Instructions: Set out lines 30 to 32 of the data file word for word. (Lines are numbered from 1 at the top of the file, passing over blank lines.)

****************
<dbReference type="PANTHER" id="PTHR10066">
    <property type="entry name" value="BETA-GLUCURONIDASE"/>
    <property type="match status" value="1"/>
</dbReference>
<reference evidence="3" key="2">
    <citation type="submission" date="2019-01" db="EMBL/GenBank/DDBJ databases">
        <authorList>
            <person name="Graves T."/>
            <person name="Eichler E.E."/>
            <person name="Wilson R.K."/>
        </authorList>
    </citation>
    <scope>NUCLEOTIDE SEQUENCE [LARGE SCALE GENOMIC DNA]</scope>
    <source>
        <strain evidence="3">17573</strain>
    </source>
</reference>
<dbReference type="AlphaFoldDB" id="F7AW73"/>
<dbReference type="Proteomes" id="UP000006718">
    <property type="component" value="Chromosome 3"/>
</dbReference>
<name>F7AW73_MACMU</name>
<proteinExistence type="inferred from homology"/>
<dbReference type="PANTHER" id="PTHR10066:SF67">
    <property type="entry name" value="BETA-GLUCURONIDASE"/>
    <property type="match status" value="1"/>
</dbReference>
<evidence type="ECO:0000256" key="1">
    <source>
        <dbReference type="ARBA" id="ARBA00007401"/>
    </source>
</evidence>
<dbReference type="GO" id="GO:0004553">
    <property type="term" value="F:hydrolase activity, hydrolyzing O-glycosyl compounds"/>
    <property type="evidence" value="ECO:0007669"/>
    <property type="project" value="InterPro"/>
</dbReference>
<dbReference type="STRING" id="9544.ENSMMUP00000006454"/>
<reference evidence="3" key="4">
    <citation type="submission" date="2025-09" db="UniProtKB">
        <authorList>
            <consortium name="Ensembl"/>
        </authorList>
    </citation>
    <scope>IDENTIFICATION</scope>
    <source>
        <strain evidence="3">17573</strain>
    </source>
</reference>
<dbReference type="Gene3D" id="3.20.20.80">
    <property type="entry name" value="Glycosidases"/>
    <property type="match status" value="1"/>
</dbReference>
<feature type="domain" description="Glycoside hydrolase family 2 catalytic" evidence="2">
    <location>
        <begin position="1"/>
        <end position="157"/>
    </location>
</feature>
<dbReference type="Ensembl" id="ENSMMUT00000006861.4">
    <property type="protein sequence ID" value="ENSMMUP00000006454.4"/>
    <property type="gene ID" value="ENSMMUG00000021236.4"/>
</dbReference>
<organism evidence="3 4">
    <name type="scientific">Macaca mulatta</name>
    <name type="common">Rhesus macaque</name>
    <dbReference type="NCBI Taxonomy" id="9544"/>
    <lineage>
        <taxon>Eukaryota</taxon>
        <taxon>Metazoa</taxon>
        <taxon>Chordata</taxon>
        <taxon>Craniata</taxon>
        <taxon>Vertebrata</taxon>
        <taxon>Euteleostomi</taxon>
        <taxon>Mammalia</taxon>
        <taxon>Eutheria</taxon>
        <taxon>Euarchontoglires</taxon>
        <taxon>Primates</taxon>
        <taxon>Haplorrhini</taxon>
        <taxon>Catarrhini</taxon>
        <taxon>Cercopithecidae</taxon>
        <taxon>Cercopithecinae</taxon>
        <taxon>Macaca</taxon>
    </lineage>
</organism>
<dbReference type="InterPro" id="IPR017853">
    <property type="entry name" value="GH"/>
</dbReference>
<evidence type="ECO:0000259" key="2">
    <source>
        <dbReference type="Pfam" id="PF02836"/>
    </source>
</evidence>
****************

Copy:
        <dbReference type="ARBA" id="ARBA00007401"/>
    </source>
</evidence>